1911 Selden Roadster

1911 Selden Model 40R Varsity Roadster

Offered by RM Sotheby’s | Hershey, Pennsylvania | October 10-11, 2019

Photo Courtesy of RM Sotheby’s

We’ve chronicled the story of George Selden, the man who was granted a patent for an internal combustion-powered automobile in 1895. He received a royalty on every car built in the U.S. until Henry Ford quit paying him, initiated a lawsuit, and brought the whole Selden Patent to an end in 1911.

Selden did build cars in his own right in Rochester, New York between 1907 and 1914, with commercial vehicles continuing on through 1932. The example above is from 1911, a year in which Selden offered six different models. The Model 40R was only offered as a three-passenger Varsity Roadster, which cost $2,500 when new.

Power is from a 40 horsepower, 5.8-liter inline-four, and the car remained with the same family from new until 1983. It was restored in 1996 to the condition you see here. Remarkably, this is one of only six Selden automobiles to survive. You can read more about it here and see more from this sale here.

The Tale of George B. Selden

George B. Selden is one of the most interesting men in the early days of the automobile. He was an inventor and lawyer and he made one the the most fantastic business moves in history. And it didn’t work out.

George Selden driving an automobile in 1905

George Selden driving an automobile in 1905

Selden was born in Clarkson, New York in 1846, so by the time automobiles came around, he was a seasoned lawyer and Civil War veteran. Selden saw his first internal combustion engine in 1876. It wasn’t a practical machine and was quite large. So he went to work making a smaller, more usable version – and did, in 1878 – eight years before Karl Benz introduced his Patent Motorwagen.

He applied for a patent in 1879 but not just for his useful internal combustion engine, but also for its use in a four-wheeled car. The patent was finally granted in 1895 – about the time America’s auto industry began to take off.

Selden sold his patent to the Electric Vehicle Company (who were building electric vehicles and therefore exempt from any patent-infringement on Selden’s internal combustion engine but who could, with the patent in hand, theoretically exclude other gasoline-powered manufacturers from springing up) for a royalty of $15 per car and a minimum annual payment of $5,000.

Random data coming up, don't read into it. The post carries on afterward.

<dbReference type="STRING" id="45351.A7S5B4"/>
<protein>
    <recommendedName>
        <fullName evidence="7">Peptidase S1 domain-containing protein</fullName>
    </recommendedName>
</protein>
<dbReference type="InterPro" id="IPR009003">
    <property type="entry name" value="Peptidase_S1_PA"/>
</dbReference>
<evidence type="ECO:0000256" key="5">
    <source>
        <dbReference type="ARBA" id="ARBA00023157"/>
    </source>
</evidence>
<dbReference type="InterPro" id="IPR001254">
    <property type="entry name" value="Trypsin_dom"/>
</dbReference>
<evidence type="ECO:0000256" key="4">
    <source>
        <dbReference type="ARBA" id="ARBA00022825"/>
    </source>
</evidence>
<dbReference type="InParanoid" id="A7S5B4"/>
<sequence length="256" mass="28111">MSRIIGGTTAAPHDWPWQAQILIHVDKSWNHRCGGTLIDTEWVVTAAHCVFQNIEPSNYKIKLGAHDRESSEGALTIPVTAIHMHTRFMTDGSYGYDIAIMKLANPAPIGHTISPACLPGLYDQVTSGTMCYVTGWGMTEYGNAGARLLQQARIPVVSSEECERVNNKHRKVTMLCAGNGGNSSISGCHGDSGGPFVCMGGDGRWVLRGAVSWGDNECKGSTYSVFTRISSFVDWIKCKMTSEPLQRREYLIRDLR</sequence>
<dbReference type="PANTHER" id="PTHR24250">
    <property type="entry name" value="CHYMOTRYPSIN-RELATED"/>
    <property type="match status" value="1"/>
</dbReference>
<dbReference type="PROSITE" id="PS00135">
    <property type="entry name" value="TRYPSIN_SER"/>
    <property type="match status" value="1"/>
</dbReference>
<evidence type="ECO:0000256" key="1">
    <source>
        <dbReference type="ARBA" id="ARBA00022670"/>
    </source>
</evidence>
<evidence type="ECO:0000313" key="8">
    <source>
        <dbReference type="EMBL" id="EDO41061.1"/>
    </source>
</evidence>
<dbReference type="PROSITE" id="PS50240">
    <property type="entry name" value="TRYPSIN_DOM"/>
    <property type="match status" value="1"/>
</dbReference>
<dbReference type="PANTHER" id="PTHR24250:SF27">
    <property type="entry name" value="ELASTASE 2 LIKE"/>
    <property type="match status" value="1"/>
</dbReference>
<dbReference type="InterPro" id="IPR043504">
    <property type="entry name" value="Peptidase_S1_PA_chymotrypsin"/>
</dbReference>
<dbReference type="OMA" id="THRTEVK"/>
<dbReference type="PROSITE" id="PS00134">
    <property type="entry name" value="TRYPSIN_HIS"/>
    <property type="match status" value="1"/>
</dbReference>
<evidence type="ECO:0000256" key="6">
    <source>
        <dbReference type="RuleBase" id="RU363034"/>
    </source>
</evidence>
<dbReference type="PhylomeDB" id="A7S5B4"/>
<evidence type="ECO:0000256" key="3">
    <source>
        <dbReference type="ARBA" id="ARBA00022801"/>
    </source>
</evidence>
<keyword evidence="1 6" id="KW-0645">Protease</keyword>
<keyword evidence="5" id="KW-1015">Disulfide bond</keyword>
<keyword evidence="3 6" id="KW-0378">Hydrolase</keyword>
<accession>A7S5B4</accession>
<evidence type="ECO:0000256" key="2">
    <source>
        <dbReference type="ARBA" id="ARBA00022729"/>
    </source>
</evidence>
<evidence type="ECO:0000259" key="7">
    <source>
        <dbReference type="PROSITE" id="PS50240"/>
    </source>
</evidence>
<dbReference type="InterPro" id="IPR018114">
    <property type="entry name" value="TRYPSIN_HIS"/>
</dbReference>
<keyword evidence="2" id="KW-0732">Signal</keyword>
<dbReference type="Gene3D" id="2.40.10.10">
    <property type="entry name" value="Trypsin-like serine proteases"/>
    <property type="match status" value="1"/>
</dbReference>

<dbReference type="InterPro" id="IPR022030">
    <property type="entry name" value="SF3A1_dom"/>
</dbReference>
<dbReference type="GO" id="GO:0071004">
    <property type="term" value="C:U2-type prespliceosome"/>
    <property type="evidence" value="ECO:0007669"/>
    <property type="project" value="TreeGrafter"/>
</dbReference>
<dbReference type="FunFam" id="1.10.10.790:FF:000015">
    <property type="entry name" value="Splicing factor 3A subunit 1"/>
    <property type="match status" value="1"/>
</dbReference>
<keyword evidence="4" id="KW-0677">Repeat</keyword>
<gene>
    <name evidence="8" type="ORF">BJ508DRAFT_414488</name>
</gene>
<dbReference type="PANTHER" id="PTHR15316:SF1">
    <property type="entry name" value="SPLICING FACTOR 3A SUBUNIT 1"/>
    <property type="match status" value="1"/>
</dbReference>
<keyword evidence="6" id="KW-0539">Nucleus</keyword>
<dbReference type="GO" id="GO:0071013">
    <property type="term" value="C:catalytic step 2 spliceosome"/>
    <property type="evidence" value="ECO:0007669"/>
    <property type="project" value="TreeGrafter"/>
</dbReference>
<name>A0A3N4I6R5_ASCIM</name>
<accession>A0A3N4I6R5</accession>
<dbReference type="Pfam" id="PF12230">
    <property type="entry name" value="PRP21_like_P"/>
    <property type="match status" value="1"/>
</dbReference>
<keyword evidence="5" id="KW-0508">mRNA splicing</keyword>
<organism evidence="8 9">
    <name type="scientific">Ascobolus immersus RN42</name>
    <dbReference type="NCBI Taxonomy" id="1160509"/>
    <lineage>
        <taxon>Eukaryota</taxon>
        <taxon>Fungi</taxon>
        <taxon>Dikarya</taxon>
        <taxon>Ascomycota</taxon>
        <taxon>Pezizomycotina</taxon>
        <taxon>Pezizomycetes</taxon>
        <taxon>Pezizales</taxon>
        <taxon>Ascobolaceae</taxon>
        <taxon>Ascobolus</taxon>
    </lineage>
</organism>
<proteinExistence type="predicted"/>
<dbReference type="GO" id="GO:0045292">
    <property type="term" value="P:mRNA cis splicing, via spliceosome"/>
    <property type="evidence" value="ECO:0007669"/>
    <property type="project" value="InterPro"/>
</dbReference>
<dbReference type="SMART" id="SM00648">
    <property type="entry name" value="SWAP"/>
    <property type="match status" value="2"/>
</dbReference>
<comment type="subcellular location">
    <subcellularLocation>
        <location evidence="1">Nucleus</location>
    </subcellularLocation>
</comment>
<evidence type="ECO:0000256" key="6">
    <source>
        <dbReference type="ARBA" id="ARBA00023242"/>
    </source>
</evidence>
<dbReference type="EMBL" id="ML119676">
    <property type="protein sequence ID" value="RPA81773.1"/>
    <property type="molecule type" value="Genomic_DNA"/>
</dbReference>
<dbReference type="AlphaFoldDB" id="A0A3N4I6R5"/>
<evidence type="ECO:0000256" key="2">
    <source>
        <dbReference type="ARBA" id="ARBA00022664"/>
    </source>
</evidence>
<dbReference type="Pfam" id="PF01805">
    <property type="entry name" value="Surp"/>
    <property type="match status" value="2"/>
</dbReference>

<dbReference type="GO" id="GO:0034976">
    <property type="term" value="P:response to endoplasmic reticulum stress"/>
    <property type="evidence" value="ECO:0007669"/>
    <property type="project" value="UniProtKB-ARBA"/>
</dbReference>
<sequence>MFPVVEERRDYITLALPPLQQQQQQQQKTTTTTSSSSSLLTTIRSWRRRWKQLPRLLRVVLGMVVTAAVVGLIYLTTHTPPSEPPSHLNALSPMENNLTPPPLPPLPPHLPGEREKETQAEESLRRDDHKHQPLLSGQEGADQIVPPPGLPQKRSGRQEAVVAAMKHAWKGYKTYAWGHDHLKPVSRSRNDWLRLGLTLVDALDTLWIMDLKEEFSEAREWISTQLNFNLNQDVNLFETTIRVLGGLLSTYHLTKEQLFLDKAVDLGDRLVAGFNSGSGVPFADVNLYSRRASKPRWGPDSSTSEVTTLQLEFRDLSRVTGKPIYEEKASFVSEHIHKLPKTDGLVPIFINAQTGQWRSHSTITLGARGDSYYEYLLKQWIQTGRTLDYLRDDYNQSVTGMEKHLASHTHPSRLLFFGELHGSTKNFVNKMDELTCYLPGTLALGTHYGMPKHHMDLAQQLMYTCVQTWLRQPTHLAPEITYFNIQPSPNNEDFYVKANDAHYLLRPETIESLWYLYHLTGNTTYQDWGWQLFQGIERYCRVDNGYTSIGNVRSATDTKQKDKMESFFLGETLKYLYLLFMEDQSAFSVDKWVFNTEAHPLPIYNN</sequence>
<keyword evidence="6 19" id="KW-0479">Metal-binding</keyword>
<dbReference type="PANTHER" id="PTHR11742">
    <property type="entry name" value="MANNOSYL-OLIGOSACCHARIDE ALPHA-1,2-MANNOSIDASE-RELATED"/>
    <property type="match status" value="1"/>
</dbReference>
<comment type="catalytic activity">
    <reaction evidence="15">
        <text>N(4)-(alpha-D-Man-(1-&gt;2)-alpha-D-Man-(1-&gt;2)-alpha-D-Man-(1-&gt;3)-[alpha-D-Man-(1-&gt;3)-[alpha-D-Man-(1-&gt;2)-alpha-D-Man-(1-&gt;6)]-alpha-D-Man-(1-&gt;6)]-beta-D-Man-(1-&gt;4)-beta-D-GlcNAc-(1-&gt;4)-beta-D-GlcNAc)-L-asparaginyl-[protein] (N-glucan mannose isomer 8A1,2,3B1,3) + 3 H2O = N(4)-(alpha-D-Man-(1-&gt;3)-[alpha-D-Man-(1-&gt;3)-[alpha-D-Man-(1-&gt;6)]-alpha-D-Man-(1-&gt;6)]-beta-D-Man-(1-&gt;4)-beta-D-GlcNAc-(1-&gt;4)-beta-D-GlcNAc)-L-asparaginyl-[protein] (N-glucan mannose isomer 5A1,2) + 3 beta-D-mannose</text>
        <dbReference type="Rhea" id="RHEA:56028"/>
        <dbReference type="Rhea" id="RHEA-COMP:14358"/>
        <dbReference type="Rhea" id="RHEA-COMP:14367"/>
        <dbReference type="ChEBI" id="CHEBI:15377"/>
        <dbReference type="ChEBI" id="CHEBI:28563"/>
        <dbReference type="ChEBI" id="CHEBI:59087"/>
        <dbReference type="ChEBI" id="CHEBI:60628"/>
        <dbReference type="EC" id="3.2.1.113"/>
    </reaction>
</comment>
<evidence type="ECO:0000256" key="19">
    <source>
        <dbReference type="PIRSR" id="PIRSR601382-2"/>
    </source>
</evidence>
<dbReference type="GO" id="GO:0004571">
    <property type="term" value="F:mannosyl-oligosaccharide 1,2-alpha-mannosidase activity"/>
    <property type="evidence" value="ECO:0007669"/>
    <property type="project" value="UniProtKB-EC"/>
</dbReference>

But there were already other car manufacturers building cars. Some of them came together and formed the Association of Licensed Automobile Manufacturers (ALAM) in 1902. The group was headed by Alexander Winton, owner of the largest internal combustion-producing automobile company in the United States at the time. The Electric Vehicle Company was suing a number of companies for patent-infringement, so Winton joined with Cadillac, Packard, Locomobile, Knox, Peerless, and others to fight the lawsuits.

And it worked. In exchange for fighting the suits, Selden granted those companies favorable rates – a 1.25% royalty on all cars produced. And they became his enforcers. In order to get a Selden license, you had to get into the ALAM. And ALAM members wanted to protect their business, so they weren’t very welcoming. In fact, when Henry Ford applied to a license, he was denied at the request of Oldsmobile’s member to the organization.

But we all know Henry Ford was never to be denied. So he built his cars anyway. ALAM threatened Ford’s buyers with lawsuits. Selden filed suit against Ford. Ford said, essentially, “Screw you” to everybody and went about his day.

Selden didn’t actually start building his own cars until 1906, in the midst of the legal battle with Ford. Ford argued that his engine was based on the Otto engine (which it was) and not the Brayton engine, of which Selden based his patent on. The court eventually sided with Ford and ruled that the patent was unenforceable. So the automobile industry exploded and Selden was no longer earning a cent. His funds dried up and so did his company. He died in 1922.

Imagine for a second if the court had ruled differently. The Ford name would probably still be well known, but the Selden fortune would be one of the largest in the U.S. Yes, his patent would have expired eventually (but with enough money and influence, there are all sorts of dubious channels that can be gone down to extend a patent), but for a long while, George Selden would have been making good money on every car sold in the U.S. But instead, it is just an interesting footnote in the history of the automobile. So it goes.

For a very in-depth version of this story, check out this awesome site.